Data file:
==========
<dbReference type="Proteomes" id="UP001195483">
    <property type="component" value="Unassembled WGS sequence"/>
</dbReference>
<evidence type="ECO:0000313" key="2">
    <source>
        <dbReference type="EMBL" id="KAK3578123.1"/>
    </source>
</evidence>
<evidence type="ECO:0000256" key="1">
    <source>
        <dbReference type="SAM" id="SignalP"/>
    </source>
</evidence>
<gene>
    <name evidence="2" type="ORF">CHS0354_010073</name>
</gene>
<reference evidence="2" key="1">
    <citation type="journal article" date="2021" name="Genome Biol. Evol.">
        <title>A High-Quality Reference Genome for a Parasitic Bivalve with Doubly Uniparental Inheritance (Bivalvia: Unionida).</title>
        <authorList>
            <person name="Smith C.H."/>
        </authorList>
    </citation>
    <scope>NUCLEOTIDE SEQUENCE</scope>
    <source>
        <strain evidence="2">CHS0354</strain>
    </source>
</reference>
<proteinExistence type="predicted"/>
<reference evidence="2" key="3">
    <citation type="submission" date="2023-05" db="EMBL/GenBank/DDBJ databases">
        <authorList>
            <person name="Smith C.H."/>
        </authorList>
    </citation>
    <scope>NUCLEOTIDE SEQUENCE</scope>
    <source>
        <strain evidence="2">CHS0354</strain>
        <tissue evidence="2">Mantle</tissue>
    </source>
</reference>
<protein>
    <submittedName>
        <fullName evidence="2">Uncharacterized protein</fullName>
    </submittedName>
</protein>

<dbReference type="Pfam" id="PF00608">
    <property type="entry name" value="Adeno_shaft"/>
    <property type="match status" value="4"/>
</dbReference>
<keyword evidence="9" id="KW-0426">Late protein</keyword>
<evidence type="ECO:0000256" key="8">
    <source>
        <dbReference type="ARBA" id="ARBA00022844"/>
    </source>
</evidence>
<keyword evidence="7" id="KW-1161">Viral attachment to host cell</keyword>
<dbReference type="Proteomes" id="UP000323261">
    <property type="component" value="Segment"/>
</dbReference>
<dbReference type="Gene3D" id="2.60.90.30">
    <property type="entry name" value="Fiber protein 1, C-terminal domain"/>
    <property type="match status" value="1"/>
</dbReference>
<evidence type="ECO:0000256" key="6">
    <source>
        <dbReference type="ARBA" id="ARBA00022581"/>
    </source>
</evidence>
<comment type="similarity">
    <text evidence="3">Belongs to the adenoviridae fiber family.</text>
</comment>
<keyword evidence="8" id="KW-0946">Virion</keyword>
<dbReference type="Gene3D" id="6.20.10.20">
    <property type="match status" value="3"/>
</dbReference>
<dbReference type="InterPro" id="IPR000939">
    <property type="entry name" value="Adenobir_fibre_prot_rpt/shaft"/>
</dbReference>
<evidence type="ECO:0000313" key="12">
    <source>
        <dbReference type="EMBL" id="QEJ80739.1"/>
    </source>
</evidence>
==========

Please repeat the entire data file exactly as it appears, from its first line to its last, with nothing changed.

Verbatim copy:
<dbReference type="Proteomes" id="UP001195483">
    <property type="component" value="Unassembled WGS sequence"/>
</dbReference>
<evidence type="ECO:0000313" key="2">
    <source>
        <dbReference type="EMBL" id="KAK3578123.1"/>
    </source>
</evidence>
<evidence type="ECO:0000256" key="1">
    <source>
        <dbReference type="SAM" id="SignalP"/>
    </source>
</evidence>
<gene>
    <name evidence="2" type="ORF">CHS0354_010073</name>
</gene>
<reference evidence="2" key="1">
    <citation type="journal article" date="2021" name="Genome Biol. Evol.">
        <title>A High-Quality Reference Genome for a Parasitic Bivalve with Doubly Uniparental Inheritance (Bivalvia: Unionida).</title>
        <authorList>
            <person name="Smith C.H."/>
        </authorList>
    </citation>
    <scope>NUCLEOTIDE SEQUENCE</scope>
    <source>
        <strain evidence="2">CHS0354</strain>
    </source>
</reference>
<proteinExistence type="predicted"/>
<reference evidence="2" key="3">
    <citation type="submission" date="2023-05" db="EMBL/GenBank/DDBJ databases">
        <authorList>
            <person name="Smith C.H."/>
        </authorList>
    </citation>
    <scope>NUCLEOTIDE SEQUENCE</scope>
    <source>
        <strain evidence="2">CHS0354</strain>
        <tissue evidence="2">Mantle</tissue>
    </source>
</reference>
<protein>
    <submittedName>
        <fullName evidence="2">Uncharacterized protein</fullName>
    </submittedName>
</protein>

<dbReference type="Pfam" id="PF00608">
    <property type="entry name" value="Adeno_shaft"/>
    <property type="match status" value="4"/>
</dbReference>
<keyword evidence="9" id="KW-0426">Late protein</keyword>
<evidence type="ECO:0000256" key="8">
    <source>
        <dbReference type="ARBA" id="ARBA00022844"/>
    </source>
</evidence>
<keyword evidence="7" id="KW-1161">Viral attachment to host cell</keyword>
<dbReference type="Proteomes" id="UP000323261">
    <property type="component" value="Segment"/>
</dbReference>
<dbReference type="Gene3D" id="2.60.90.30">
    <property type="entry name" value="Fiber protein 1, C-terminal domain"/>
    <property type="match status" value="1"/>
</dbReference>
<evidence type="ECO:0000256" key="6">
    <source>
        <dbReference type="ARBA" id="ARBA00022581"/>
    </source>
</evidence>
<comment type="similarity">
    <text evidence="3">Belongs to the adenoviridae fiber family.</text>
</comment>
<keyword evidence="8" id="KW-0946">Virion</keyword>
<dbReference type="Gene3D" id="6.20.10.20">
    <property type="match status" value="3"/>
</dbReference>
<dbReference type="InterPro" id="IPR000939">
    <property type="entry name" value="Adenobir_fibre_prot_rpt/shaft"/>
</dbReference>
<evidence type="ECO:0000313" key="12">
    <source>
        <dbReference type="EMBL" id="QEJ80739.1"/>
    </source>
</evidence>